At the next school disco join in and sing along to a chorus of 'I'm ready for change', says Ellen Smith
came away from the school disco with the strains of "Are you ready for luv?" drumming in my ears and two unconnected thoughts in my head. How children can withstand such high-decibel music with fit-inducing strobing lights, and just how inadequate the bleak assembly hall is to hold such an event.
Schools are being asked to provide so much more now: not just in terms of accommodation but also in terms of an ever-expanding curriculum. This month I have been invited to bid for three separate pots of money: one for enterprise, one for "wardetectives" to promote intergenerational learning about the Second World War and one for science. I have been offered football, rugby, badminton coaching, sportshall athletics, a science club and swimming lessons for P4 and P7 pupils.
We want it all. But the pressure on the curriculum and the stress on teaching staff is in overload. Children are being hustled through these "extras" without the time to enjoy them. Staff have been heard to mutter:
"When do I get time to do some real teaching?"
They mean, of course, language, maths, science, RME, environmental studies, as well as citizenship and enterprise, instead of accompanying children to football skills training, or badminton coaching, or to see a visiting drama production where they watch other professionals work while they "babysit".
However enjoyable, this is not a good use of teacher time.
In schools today we are expected to manage an overcrowded curriculum as well as deliver improved academic standards. We are expected to embrace every new government initiative. Schools are being asked to take over parents' role in teaching about social skills, drugs and sex education, citizenship, healthy eating and more. This is asking too much and something has got to give.
So, are we ready for change? I think we are. The nature of teaching has changed from one teacher, one class all day, to various teachers, various small groups, all needing quiet teaching space as well as their own class area. Today's schools, however bright and welcoming, are no longer fit for this purpose. We need to redesign our schools as community buildings.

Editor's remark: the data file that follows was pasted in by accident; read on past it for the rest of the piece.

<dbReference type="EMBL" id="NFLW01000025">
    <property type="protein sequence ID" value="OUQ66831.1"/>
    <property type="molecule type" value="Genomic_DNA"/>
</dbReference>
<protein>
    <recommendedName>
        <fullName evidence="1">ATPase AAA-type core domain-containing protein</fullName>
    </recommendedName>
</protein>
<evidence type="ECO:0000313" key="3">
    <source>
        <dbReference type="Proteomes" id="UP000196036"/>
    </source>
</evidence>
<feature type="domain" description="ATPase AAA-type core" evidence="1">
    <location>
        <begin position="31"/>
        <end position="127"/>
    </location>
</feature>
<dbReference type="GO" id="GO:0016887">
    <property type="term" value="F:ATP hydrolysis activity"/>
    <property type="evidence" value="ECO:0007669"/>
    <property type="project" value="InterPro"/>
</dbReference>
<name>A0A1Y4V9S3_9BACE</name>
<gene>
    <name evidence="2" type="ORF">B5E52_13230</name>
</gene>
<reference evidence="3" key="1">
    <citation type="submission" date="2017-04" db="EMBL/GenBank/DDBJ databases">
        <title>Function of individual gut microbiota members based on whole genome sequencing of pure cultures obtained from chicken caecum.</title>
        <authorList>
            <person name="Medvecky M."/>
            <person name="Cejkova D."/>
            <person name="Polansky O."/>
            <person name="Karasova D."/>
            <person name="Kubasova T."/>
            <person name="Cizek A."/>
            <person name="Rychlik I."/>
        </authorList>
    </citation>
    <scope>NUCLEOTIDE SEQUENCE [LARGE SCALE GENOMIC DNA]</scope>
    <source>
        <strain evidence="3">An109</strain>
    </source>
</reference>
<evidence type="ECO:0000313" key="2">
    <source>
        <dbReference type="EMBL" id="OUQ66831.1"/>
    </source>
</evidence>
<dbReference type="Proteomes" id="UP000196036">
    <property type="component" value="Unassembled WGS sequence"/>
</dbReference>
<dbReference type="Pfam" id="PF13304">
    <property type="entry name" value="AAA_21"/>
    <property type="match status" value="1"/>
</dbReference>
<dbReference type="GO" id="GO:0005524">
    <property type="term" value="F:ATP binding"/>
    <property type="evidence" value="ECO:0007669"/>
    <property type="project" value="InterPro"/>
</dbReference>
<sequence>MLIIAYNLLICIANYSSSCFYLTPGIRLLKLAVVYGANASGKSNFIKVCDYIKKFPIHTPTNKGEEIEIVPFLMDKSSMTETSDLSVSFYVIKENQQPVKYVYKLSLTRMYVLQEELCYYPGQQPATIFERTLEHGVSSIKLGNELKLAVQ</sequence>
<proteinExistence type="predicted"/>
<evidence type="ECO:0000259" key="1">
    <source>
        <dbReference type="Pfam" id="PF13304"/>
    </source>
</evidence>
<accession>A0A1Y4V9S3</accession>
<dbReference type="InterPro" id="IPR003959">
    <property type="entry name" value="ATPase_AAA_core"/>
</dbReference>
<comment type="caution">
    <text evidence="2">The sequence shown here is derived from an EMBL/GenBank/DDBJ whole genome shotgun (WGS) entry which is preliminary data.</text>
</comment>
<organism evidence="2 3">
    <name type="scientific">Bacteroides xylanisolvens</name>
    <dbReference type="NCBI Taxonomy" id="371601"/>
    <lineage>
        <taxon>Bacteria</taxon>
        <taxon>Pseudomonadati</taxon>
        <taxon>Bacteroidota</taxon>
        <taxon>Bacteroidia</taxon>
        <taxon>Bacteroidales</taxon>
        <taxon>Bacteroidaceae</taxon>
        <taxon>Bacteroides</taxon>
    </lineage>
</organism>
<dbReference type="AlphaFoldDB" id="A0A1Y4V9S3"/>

The configuration of the school day also needs to change to suit the needs of pupils and parents and to help fulfil the expectations of educators in the 21st century. So here is my suggested makeover for a primary school of our time:
* 7am-8am: breakfast club.
* 8am-1pm: core curriculum time, delivered by teachers. With two 15-minute breaks, this would engage teachers for 22.5 hours of class contact time.
Fewer teachers would be required. The rest of their 35-hour week would be negotiated as normal to cover planning, preparation and development work.
* 1pm-2pm: lunchtime, provided, administered and supervised by a private partner.
* 2pm-3pm: extended curriculum, half an hour of which is compulsory, to fulfil the 25-hour educational entitlement for children. This would be delivered by tutors, specialists, coaches, and funded partially by education authorities and partially from co-ordinated monies from lottery funding, government initiatives, sports funds and so on. Teaching staff could undertake extra duties here to supplement their salaries.
* 3pm-4pm: optional extra-curricular activities for those pupils and parents who wish it. These could be run as part of the community education plan and co-ordinated by community staff.
* 4pm-6pm (or later): after-school care.
The advantages of this new configuration would be:
* An extended schoolingday-care package to suit working parents
* Teachers would get to focus on what they do best - teach. The core subjects would be given quality time with proper formative assessment and feedback to pupils.
* Greater emphasis on core subjects, increasing attainment. Pupils would benefit from core subjects being taught in the morning when they are at their brightest and best. In the afternoons they would have a greater choice of extended curricular subjects.
* Less stress on teachers leading to less staff illness and fewer supply staff problems.
* Easier recruitment of teachers through more attractive conditions of service Money presently given for various short-term initiatives would be consolidated and properly allocated in a sustainable way, instead of each school having to bid independently for funding.
The climate is right to change. PPP, the public private partnership programme, is poised to deliver new schools. Let us be radical in our design, be imaginative in our use of space and make them fit to deliver education in schools for the 21st century.
To change the configuration of the school day would need a seismic change on a national level. Why not now? I want to go to the next school disco roaring with the rest: "Yes, I'm ready for change."
Ellen Smith is head of Tullos primary school in Aberdeen.